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Wislawa Szymborska

Wislawa Szymborska (in Polish Wisława Szymborska) (born July 2 1923) is a Polish poet, essayist and translator of French literature. Born in 1923 in Bnin near Poznan in Poland. In 1931 her family moved to Cracow where from 1945 to 1948 she studied Polish language and sociology at the Jagiellonian University. From that time Szymborska loved Cracow and is inseparably connected with this historic city. In the early 1950s she gained a journalist post in a literature review magazine called "Zycie Literackie". Then she worked in some other literature magazines - she has always had her own column for decades; the articles were later published in book form. Since her debut in 1945 she has published over a dozen poetic books.

She was awarded the Johann Wolfgang Goethe Award in 1991 and later The Herder Award. Most importantly she is the laureate of Nobel Prize in literature in 1996.

Her major works :

She has developed her own unmistakable poetic style. Her poems are built on tradition of 20th century poetry and humanistic mainstream. However, being a strong, individualistic personality, she consistently detaches herself from current philosophical, artistic and cultural trends.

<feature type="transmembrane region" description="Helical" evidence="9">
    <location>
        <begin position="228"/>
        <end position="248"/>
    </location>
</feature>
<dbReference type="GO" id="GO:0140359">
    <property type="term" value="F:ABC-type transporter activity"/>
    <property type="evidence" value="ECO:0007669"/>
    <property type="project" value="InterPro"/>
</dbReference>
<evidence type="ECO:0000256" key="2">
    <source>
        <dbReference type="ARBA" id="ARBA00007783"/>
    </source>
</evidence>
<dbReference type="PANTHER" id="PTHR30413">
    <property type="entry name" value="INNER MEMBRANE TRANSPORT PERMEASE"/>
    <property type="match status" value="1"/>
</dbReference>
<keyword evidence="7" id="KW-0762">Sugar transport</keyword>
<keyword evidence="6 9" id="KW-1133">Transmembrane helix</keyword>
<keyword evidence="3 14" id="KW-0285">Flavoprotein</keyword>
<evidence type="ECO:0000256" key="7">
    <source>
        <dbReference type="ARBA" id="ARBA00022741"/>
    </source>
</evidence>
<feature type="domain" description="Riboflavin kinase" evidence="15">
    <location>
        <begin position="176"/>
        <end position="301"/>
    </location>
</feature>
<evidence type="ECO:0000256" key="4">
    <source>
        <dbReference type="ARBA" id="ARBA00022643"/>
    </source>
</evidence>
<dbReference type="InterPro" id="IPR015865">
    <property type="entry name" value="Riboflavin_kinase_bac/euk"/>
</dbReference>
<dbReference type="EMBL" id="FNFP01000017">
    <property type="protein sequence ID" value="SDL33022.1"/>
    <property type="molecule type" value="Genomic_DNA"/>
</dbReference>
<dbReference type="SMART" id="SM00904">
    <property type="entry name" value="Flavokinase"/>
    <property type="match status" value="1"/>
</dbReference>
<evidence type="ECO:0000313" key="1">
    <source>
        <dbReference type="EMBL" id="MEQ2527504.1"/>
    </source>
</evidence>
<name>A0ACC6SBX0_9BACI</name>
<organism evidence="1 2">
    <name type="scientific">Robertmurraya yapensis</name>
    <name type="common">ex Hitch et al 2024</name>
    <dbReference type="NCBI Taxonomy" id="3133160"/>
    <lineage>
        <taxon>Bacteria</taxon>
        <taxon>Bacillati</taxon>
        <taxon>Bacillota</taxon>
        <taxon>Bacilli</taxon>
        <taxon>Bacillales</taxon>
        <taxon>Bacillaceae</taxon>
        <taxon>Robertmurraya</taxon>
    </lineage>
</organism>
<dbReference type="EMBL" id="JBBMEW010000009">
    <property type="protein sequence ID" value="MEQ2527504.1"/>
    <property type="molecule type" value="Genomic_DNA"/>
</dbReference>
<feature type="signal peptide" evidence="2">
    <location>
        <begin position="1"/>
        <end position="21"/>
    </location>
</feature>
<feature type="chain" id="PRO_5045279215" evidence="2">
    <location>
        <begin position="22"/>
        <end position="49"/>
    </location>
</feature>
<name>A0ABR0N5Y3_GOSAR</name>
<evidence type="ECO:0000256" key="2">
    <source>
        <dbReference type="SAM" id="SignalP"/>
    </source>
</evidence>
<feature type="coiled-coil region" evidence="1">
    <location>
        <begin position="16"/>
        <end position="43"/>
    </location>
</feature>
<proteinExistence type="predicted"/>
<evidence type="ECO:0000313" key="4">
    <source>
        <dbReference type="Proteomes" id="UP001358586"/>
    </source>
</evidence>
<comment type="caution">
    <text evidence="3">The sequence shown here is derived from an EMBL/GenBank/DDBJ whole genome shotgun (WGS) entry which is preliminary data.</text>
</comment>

The poetic style of Szymborska is clear, well thought-out and precise, some may say it is classical. She is the master of irony, paradox and -- more often than one might suspect of a distinguished lady -- joke. It is not widely known that she writes wonderful limericks.

Artistic integrity and independence combined with truthfulness gained her a wide group of devoted readers. Surprisingly, her poems regularly reach the circulation of some popular novels.

As a person she is a quiet but witty woman, fragile but with a strong personality, who dislikes being in the limelight but is a charming speaker. If there is an occasion be sure not to miss a meeting with Szymborska - you will be enchanted and the remembrance of her poetic genius will with you forever.

See also :